On the eve of a full-scale invasion by an intergalactic warrior race, an observer named Jaelen (Travis Hammer) from a peaceful and sympathetic star federation searches to find and rescue the human woman he fell in love with. Robert Casey (Barry Lynch), a retired US Intelligence agent turned UFO investigator, races to discover what the colonizing Draconians have in mind for the Human race. Spoiler: it’s death.
Director Richard Lowry has created in Dominion: The Last Star Warrior a UFO fantasy designed to scratch the itch of anyone who wants to speculate about the possibility of extraterrestrial presence and influence in human culture. Echoes of Close Encounters of the Third Kind join with the ambience of E.T., Starman, and other familiar UFO themed films.
“…a UFO fantasy designed to scratch the itch of anyone who wants to speculate about the possibility of extraterrestrial presence…“
Dominion incorporates actual UFO and conspiracy cases such as the Phoenix lights event, accusations of NASA alien cover-ups, and stories of an underground alien/human base at Dulce, New Mexico.
Jaelen is from the Andromeda system. Andromedan starships in the film resemble those described in the Phoenix lights incident, and Jaelen indicates that one of the ships seen over Phoenix was his. All the conspiracy theory paranoia is here. M.I.Bs in black SUVs are around every corner. Agent J with a neuralizer would not have been a surprise.
To jump right into the UFO conspiracy theory mode of reading too much into an allegory, there are also a couple of interesting cultural notes. The humans colluding with the invasion force in exchange for protection are the the oligarchical 1%. The Draconians are young adults unsympathetic to anyone’s desires or well-being except their own (Millenials?). Our hero, the intrepid Robert Casey, is an ex-military baby boomer just trying to keep this crazy old world together.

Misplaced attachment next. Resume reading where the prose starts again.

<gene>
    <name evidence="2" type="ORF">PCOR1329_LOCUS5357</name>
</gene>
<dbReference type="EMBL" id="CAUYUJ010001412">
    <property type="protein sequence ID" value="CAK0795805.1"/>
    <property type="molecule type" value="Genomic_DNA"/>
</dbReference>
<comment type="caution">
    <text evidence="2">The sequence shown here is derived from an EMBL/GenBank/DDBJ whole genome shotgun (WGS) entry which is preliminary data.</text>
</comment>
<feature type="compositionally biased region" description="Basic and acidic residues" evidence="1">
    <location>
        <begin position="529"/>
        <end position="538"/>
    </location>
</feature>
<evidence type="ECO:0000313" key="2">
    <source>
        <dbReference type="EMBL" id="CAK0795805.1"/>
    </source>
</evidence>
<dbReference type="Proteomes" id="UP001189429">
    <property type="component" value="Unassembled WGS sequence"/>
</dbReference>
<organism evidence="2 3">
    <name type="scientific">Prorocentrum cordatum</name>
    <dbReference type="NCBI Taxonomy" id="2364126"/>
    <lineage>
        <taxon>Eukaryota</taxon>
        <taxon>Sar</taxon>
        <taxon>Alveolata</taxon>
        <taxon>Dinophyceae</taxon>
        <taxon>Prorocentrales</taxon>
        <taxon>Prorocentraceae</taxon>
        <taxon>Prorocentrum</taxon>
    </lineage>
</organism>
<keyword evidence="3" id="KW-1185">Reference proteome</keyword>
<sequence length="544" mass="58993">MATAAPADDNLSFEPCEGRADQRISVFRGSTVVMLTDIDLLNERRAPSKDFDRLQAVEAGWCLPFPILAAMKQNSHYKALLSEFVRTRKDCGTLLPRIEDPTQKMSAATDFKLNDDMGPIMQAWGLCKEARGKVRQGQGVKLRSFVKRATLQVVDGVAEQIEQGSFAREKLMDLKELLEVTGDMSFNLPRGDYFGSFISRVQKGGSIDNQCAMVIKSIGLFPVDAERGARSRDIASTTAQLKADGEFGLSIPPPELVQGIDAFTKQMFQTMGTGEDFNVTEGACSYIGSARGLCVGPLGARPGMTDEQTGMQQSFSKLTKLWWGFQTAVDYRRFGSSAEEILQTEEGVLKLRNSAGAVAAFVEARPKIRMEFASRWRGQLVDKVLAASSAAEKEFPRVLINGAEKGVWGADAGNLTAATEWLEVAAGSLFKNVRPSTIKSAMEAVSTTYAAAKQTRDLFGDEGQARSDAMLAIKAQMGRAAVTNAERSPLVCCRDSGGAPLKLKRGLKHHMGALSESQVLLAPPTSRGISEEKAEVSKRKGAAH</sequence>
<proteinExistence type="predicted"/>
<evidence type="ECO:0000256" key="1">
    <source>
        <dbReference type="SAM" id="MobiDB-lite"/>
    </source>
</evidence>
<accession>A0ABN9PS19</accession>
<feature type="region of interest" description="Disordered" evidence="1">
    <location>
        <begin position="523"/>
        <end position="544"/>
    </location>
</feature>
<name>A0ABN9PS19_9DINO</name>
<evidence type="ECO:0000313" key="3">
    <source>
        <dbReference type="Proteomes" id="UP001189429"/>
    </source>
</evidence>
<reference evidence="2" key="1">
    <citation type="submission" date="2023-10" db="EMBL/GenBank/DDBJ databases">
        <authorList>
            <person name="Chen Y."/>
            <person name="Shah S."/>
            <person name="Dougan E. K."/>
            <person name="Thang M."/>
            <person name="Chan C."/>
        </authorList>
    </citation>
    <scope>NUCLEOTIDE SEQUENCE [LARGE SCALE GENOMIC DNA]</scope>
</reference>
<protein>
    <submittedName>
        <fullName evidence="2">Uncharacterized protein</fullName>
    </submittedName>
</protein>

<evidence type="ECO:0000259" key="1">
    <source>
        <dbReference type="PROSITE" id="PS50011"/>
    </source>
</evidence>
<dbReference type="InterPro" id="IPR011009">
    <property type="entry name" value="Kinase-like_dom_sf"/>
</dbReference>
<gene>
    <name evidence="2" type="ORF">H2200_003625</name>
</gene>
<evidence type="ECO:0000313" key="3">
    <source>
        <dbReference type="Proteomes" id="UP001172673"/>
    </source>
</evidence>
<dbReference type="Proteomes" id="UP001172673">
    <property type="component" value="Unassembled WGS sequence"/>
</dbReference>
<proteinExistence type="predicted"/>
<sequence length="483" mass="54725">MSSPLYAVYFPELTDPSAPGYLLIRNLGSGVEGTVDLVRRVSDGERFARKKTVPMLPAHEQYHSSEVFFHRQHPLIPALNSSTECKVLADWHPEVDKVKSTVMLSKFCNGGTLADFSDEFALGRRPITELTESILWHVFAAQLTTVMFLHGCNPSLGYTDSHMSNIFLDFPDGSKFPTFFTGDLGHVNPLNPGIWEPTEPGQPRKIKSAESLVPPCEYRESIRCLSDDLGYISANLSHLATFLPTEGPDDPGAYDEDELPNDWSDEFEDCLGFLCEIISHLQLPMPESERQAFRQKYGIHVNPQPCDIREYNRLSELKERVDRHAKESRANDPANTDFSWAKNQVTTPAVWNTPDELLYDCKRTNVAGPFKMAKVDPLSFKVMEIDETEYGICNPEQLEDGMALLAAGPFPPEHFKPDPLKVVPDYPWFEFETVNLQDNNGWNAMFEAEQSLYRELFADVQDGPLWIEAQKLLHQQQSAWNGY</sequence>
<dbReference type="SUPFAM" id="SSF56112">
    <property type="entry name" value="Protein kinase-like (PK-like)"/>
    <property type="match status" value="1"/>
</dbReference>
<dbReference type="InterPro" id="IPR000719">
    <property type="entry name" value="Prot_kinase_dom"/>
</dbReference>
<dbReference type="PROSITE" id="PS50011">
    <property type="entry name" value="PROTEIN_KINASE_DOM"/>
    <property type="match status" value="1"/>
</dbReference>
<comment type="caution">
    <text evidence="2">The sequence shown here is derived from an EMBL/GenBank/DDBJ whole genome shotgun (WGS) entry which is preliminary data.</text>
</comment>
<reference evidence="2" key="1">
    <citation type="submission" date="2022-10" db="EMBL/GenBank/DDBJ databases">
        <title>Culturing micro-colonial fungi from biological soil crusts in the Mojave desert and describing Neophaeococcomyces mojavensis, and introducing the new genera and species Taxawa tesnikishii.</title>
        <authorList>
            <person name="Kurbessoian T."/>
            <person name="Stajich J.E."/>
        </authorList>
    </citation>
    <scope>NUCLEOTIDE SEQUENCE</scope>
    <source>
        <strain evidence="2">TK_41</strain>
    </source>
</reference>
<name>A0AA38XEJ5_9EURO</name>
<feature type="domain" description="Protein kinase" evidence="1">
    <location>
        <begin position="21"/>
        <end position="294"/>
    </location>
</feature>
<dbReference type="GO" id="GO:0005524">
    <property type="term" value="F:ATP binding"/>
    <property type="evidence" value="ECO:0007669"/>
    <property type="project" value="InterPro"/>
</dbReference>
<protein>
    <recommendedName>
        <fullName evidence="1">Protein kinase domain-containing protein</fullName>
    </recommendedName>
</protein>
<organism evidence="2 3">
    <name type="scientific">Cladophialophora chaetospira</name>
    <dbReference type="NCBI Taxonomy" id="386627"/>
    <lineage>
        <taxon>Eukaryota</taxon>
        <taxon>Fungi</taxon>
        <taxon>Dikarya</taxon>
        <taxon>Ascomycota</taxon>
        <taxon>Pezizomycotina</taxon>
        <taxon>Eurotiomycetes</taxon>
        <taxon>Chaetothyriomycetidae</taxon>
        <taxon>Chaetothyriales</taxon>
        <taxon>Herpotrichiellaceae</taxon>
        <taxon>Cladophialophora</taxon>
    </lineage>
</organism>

UFO’s, apocalypse, conspiracy theory, and alien anxiety are not new ground for Lowry, who also created The UFO Conclusion (which has CGI ships from Dominion in the trailer), Rapture, and Aliens Attack, among others.
“…incorporates actual UFO and conspiracy cases such as the Phoenix lights event, accusations of NASA alien cover-ups, and stories of an underground alien/human base at Dulce, New Mexico.”
This genre is as entertaining as it is goofy and Lowry has a refined sense for what works. The low budget of Dominion is an asset: it has just the right atmosphere of underfunded, overworked people who earnestly believe they have a duty to deliver a critical message to all us oblivious Earthlings. They are anxious to get the truth out there and we are just not listening.
The nits to pick are minor, but still annoying. The film opens with a scene of an ostensibly Andromedan recon team coming back to a blasted desert Earth. They find and unseal an ancient vault containing thousands of preserved human embryos viable for resurrection. I was interested in how they came to be there and what happens next. This scene is never mentioned again. Perhaps in a sequel?
The minimal CGI used is quite good and blends seamlessly with live action. The Draconian warships are shown only in silhouette, reminiscent of the shadow ships in Babylon 5. Respect to Lowry for using visual tropes we know. Cinematography is also very good, particularly for a low budget indie. Pacing in the first half hour drags, but picks up after that. Lynch and the other actors sell the story convincingly.
I too want to believe, but I don’t. Still, the film is engaging and worth a look. I would sit for a sequel. I’d also like a big budget F/X-heavy space opera about war between the Draconians and Andromedans.
To me this was a pretty good movie on the subject we all love . Questionable ending but just makes you sit back and think. None of us know all the answers but it’s good to see different approaches on Disclosure or maybe things to not believe or do. It’s worth a watch. Thank you, Nancy Thames
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